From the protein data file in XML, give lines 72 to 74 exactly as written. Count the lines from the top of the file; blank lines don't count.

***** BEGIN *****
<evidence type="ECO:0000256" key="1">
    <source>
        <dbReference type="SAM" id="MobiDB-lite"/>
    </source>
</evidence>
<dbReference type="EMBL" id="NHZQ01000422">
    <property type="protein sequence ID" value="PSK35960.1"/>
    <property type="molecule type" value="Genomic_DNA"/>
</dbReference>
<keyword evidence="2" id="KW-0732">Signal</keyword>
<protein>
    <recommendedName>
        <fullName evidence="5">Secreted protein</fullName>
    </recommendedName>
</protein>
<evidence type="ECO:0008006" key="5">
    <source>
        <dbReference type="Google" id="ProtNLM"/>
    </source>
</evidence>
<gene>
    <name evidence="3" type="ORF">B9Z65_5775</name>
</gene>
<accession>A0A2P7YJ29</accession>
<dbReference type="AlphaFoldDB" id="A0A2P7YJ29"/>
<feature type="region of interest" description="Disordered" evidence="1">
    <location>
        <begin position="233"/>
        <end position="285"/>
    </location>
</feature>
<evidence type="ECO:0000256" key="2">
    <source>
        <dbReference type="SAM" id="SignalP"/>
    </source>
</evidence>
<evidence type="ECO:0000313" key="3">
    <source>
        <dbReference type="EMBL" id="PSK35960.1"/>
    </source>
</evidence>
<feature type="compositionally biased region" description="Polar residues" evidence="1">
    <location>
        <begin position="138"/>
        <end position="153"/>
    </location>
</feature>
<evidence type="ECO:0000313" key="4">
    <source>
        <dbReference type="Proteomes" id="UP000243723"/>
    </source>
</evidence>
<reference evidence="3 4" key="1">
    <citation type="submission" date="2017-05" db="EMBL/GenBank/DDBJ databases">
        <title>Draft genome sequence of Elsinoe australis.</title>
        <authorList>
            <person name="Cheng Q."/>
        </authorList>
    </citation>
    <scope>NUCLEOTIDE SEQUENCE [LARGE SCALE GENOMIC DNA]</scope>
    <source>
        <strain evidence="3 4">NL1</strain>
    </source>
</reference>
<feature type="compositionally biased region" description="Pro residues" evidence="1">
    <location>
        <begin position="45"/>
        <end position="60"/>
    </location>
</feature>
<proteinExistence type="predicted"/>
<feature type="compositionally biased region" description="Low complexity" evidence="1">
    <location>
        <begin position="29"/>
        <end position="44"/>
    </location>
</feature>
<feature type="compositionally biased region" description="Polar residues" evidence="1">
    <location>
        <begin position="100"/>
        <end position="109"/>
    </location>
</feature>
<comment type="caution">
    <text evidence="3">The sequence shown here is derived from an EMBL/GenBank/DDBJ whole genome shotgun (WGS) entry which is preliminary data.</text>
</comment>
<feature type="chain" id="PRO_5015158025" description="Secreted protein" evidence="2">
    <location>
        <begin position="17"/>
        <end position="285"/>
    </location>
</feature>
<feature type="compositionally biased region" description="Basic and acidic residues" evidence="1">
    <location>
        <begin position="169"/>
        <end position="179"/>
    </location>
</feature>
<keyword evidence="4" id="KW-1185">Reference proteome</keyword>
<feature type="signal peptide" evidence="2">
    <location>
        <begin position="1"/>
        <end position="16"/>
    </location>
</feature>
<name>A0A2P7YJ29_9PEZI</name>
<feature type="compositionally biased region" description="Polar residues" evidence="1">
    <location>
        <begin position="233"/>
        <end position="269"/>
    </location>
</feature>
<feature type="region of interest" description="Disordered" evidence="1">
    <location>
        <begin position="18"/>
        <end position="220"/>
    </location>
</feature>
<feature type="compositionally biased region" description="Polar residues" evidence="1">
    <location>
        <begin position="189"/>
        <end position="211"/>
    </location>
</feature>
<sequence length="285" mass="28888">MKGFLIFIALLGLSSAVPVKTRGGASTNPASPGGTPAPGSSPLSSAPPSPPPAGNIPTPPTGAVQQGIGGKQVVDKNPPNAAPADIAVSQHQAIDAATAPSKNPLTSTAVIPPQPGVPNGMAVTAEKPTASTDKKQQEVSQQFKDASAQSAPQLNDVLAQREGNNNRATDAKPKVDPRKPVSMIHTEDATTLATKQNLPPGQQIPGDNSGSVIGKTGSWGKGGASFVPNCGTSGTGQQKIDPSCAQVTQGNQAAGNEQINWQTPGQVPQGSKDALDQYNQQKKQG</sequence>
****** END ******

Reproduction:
<feature type="compositionally biased region" description="Low complexity" evidence="1">
    <location>
        <begin position="29"/>